The #MeToo friendliness dilemma

new-old-maidAn older guy I know on a casual basis asked me for a hug recently – then copped a feel.

Or maybe it was an accident. Maybe he inadvertently placed his hands too high up when he hugged me. Either way, his fingers definitely made contact with one of my breasts.

When it happened, I quickly moved away and made a comment about being ticklish. (It’s interesting how I felt the need to make him feel better about my reaction, isn’t it?) No more was said about it. I wasn’t traumatized by this possible #MeToo moment, but it did make me feel…icky.

In another recent episode, a male neighbor interpreted my neighborliness as my being open to a romantic overture. This was startling to me, because he is married and has two kids. Did I mention that I saw and spoke with his wife and children all the time?

Without in any way excusing the a–hole neighbor who wanted to cheat on his wife (and probably has, with other women), he and the groper did make me wonder: do men misinterpret the friendliness of women?

I’d been friendly to the older guy – had had some short conversations about banal topics with him. There certainly had been nothing intimate or flirtations about our interactions. Same with the neighbor. What I thought of as friendliness, he viewed as opportunity.

The problem with all of this is that women are programmed to be friendly. To be nice to people. To speak when someone speaks to us. To smile. To make the moment less awkward when someone accidentally gropes you.

And apparently some men are inclined to view that friendliness in self-serving terms.

What complicates this is that women compartmentalize their lives. There are situations where a woman may be open to meeting a potential sexual/romantic partner, and others where that doesn’t even occur to her.

I’m starting to get the feeling that men are pretty much on the prowl all the time.

Women also have very clear parameters in their minds about potential partners; age, personality, race, etc. Men seem to have much more flexible ideas about who they are willing to hook up with. Thus women are (unpleasantly) surprised when a much-older man comes on to them, while the man is probably thinking: “What the heck. I’ll take a shot.”

I’m not suggesting that all men stop asking all women out. And it’s true that not all women have the same specifications for who they’ll socialize with, so men really don’t know for sure. It’s just possible that that tall, athletic, 25-year-old, college educated woman would be eager to go out with a short, obese, chain-smoking 67-year-old man who hasn’t read a book since the fourth grade.

Yeah, right. In your dreams.

It would be nice, however, if men improved their ability to interpret women’s friendliness. There is a definite difference between flirting and nonflirting vibes. It should be that difficult to figure it out.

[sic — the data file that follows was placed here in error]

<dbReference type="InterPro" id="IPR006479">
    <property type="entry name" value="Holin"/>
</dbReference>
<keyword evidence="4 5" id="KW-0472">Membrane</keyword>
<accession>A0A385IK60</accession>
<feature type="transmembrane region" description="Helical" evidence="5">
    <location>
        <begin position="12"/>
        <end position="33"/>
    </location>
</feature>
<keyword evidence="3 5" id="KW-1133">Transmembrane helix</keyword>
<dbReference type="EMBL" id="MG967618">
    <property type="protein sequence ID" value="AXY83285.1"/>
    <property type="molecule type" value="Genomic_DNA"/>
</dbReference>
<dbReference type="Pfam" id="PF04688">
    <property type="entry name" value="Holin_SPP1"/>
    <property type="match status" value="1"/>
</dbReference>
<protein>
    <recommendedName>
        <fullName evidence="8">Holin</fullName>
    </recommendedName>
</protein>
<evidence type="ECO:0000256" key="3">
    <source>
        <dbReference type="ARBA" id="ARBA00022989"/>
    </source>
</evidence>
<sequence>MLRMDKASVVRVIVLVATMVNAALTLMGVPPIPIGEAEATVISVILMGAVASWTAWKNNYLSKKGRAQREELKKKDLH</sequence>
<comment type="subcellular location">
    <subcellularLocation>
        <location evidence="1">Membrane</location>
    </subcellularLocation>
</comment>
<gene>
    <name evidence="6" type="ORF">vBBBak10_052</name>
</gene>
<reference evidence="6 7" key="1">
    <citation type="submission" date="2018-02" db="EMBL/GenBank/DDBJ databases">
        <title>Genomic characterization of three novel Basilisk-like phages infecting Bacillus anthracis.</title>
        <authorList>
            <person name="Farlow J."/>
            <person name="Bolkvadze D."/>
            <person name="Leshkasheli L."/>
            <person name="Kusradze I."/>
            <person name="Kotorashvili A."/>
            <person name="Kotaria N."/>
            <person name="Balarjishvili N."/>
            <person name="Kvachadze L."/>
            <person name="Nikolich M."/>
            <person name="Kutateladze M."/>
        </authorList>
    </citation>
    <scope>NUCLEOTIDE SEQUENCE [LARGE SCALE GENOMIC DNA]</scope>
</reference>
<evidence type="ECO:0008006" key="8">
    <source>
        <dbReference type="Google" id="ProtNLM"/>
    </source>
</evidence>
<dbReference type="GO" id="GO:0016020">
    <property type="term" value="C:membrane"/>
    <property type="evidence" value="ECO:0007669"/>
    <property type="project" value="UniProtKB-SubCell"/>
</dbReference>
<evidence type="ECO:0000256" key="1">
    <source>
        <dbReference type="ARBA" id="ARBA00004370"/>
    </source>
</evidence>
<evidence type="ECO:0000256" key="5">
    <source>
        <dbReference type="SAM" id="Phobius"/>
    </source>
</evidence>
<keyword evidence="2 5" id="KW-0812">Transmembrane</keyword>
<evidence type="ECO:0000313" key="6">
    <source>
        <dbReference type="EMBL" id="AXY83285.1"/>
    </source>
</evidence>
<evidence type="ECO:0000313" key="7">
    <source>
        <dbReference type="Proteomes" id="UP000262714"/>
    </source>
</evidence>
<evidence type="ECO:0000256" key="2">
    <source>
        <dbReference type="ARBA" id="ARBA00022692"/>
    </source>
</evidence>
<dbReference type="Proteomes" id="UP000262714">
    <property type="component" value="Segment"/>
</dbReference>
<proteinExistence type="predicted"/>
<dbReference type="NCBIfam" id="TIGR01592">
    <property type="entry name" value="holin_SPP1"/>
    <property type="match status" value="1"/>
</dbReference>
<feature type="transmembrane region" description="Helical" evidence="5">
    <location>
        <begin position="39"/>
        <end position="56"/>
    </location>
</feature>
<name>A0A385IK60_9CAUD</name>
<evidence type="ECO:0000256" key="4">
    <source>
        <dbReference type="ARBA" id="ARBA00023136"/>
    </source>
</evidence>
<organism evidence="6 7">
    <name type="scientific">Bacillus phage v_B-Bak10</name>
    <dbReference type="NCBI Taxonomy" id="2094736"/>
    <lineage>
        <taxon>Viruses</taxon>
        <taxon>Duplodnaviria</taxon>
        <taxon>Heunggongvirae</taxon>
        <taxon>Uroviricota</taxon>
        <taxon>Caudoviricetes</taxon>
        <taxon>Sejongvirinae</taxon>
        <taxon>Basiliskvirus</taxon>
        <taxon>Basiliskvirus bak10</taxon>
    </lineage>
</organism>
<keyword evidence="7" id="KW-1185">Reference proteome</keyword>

Have there been occasions when you received unwanted attention because you’d been friendly to someone? Did it make you change your ways?

Maureen Paraventi is the author of The New Old Maid: Satisfied Single Women, which explores the single life through conversations with unmarried women from all over the U.S. The New Old Maid is available from Chatter House Press and Amazon.


About Maureen Paraventi

Hi, there! I'm a content writer, published author, award-winning playwright and all-around English major nerd who loves to correct spelling, grammar and creative punctuation. I love to write. I also love to help other writers succeed, by polish their work and helping bring it to its full potential.
This entry was posted in being single, feminism, feminist, Lifestyle, single life, Women's Issues and tagged , , . Bookmark the permalink.

2 Responses to The #MeToo friendliness dilemma

  1. Mary says:

    My husband told me long ago you can’t be friends with men-ie-alone with them, I’m beginning to think he’s right. His best friend was a big help to me after he died but anything he did I made sure I paid him so it would be clear I wasn’t taking advantage or had expectations, it blew up in my face, he was hoping for something. I thought that was sick since that was his best friend and he hadn’t been gone that long, where was the loyalty? Guess I should’ve figured since he hadn’t been in a relationship in years. I think on a whole many men are more desperate for a companion then women. I’ve seen so many hook up mere months after their spouse died where more women stayed widowed for life. Another asked if I was in to friends with benefits, God how I hate that term, I was instantly repulsed, I told him I was over that shit a long time ago! So from now on I will treat men at arms length and be very aloof and diy when I can. Second to that, being at my son’s is better then owning a pit-bull! lol


    • moparaventi says:

      Thanks for the comment! Wish I could say that your husband’s best friend’s behavior surprised me, but it doesn’t. Men just don’t think the same way about these things, it seems. And you’re absolutely right: men need companionship more than women. I see men become widowers or get divorced and then quickly go on the hunt for their next partner (although the divorced men I’ve dated have been pretty bitter about relationships). I don’t want to never get asked out again, but it would be nice if the guys doing the asking are suitable, and not, for instance, married creeps.


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